Broadening Understanding of Others and Ourselves
This week, November 15–19, is International Education Week (IEW). Begun in 2000 and sponsored by the U.S. Departments of State and Education, IEW is an opportunity for exchange students worldwide to share their cultures with their host communities and highlight the benefits of international educational exchange programs, including
- Promoting mutual understanding;
- Bringing people of different nations together to share ideas and compare values;
- Increasing awareness and adoption of alternative, multifaceted approaches to learning;
- Nurturing leadership skills that prepare students for the challenges of the 21st century, such as foreign language acquisition and problem-solving skills;
- Increasing self-development and awareness leading to enhanced self-confidence and self-esteem; and
- Preparing citizens to live, work, and compete in the global economy.
The worldwide celebration of IEW offers a unique opportunity to reach out to people in every nation, to develop a broader understanding of world cultures and languages, and to reiterate the conviction that enduring friendships and partnerships created through international education and exchange are important for a secure future for all countries. You can make a difference by sharing with others your culture—your history, government, language, food, holidays, school system, and traditions.
According to the Institute of International Education's 2010 Open Doors Report on International Educational Exchange, more than 260,000 U.S. students studied abroad in 2008–09 and nearly 691,000 international students enrolled in a U.S. higher education institution in 2009–10. These numbers do not include the thousands of students who participate in high school-level exchange programs. Spotlight international education in your classroom, college or university, and community with these suggested activities and resources.
"[Study abroad] will advance your education. It will expand your sense of possibilities and it will make you more competitive for the jobs of the future. But more importantly it will also show you just how much we all have in common—no matter where we live in the world."
—U.S. First Lady Michelle Obama
In my junior year of high school, I participated in a yearlong exchange program. I left my home in Detroit, Michigan, and lived with a family in Fürth, a city near Nuremberg, Germany. I had a year of language classes and curiosity before I departed and language fluency and a changed worldview when I returned. I attended Hardenberg Gymnasium, a school that provides college preparatory secondary education.
The school system and advanced coursework, especially in mathematics and sciences, were different than my American experience—I even received a B (or a 2, in the German grading system) in my English as a foreign language course! But what was similar was what happens when you put a lot of teenagers in a room together: We asked questions of each other. We learned about each other's values and cultures, homes and schools, hopes and fears. I'm still friends with many of them, though we're scattered around the world today.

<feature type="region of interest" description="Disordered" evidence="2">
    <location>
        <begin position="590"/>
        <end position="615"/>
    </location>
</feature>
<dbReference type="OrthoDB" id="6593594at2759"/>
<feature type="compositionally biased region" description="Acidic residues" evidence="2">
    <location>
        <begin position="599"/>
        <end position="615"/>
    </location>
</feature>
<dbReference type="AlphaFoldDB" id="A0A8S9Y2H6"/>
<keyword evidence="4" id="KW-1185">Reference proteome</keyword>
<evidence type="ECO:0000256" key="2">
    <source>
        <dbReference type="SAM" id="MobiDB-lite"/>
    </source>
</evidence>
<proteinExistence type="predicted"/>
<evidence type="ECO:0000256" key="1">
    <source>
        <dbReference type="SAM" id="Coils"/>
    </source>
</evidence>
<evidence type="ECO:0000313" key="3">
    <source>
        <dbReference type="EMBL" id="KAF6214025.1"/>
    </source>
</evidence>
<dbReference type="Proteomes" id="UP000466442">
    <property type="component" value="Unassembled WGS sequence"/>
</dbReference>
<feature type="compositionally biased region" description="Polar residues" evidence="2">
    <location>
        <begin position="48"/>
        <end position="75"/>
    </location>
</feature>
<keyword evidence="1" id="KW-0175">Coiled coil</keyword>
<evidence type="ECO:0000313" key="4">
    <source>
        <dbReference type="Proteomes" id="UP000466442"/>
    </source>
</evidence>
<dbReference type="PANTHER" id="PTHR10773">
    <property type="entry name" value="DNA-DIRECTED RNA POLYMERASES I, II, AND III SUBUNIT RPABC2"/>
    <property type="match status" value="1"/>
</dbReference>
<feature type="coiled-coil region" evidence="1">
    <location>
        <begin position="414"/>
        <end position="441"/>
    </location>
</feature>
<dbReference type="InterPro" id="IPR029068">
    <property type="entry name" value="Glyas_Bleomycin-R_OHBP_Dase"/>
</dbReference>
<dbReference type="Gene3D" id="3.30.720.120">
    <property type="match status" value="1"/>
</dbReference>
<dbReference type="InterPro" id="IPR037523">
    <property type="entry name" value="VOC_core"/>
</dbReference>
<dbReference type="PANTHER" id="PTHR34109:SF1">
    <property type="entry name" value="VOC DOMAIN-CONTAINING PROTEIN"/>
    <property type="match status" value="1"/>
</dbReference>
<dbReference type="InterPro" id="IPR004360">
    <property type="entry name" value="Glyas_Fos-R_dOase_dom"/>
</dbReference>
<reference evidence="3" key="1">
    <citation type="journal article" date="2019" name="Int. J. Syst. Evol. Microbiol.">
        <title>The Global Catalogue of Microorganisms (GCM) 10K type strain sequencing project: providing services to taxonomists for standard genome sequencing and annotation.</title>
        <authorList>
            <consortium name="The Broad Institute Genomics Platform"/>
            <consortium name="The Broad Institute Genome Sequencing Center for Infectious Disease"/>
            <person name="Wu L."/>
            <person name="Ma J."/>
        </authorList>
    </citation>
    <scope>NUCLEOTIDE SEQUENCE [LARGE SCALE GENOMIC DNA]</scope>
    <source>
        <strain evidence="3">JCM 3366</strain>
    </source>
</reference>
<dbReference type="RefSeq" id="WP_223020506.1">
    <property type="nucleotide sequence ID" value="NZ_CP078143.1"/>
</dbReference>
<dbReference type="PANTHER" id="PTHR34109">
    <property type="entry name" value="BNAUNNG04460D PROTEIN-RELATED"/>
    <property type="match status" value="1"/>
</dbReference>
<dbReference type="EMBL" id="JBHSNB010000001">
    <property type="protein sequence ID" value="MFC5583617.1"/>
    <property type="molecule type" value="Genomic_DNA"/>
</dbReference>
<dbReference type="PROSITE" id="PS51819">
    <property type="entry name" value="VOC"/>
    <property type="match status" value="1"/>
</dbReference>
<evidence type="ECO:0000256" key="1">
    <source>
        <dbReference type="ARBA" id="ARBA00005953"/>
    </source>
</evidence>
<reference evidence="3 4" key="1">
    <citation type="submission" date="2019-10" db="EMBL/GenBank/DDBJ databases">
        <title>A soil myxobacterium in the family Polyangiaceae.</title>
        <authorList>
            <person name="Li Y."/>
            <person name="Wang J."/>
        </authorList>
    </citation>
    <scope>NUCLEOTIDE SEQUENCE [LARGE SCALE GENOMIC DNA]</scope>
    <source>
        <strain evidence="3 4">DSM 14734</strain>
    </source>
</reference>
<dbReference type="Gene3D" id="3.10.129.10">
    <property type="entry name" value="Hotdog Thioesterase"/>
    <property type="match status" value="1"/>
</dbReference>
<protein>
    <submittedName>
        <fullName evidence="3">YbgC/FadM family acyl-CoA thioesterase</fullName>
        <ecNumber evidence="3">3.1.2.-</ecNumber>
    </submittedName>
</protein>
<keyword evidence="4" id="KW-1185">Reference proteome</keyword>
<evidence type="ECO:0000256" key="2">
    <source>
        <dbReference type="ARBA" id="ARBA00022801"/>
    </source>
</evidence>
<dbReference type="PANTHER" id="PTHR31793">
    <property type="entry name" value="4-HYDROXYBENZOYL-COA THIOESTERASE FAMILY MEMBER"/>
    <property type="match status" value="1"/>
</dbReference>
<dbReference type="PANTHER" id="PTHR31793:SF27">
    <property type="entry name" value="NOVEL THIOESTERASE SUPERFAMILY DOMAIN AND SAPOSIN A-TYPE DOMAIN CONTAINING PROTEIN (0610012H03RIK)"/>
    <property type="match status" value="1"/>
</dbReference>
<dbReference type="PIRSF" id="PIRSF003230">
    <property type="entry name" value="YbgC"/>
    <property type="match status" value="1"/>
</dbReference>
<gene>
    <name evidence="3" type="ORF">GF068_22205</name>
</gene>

Also important during my year of new experiences were the teachers at Hardenberg. It is tempting in these situations to observe, rather than actively participate, for fear of making a mistake. One teacher, Frau Scholz, understood that I would not be able to participate in our German classes at the same level as the German students. During a writing and comprehension exercise, the class read a book and wrote an essay for the exam. Frau Scholz knew that I would not be able to read the book in the same timeframe as the rest of the class, so she challenged me in another way. She asked me to write my essay exam on a recent class trip to Berlin—what I experienced and how it affected my understanding of German history. I remember receiving a good grade on my essay, but it was covered in the dreaded red ink of corrections.
I felt embarrassed when Frau Scholz asked me to read my essay aloud to the class, even though I knew that mastering German grammar took time. I showed my classmates the red-covered workbook and, like all supportive groups, my classmates held up their essay workbooks—with red corrections on every page. We were all learners and all had made mistakes. I ready my essay and felt proud of what I had done. I felt closer to and more engaged in my class. Sixteen years later, I don't remember everything I experienced during my exchange, but I remember Frau Scholz.
I went on to study abroad during college—one semester in Belgium and one semester in Russia—and my family hosted four exchange students—one from Sweden, one from Australia, one from Belgium, and one from Spain. Were you an exchange student or did your family host a student? Did you participate in a study abroad program? How did your experience shape your view of the world and education?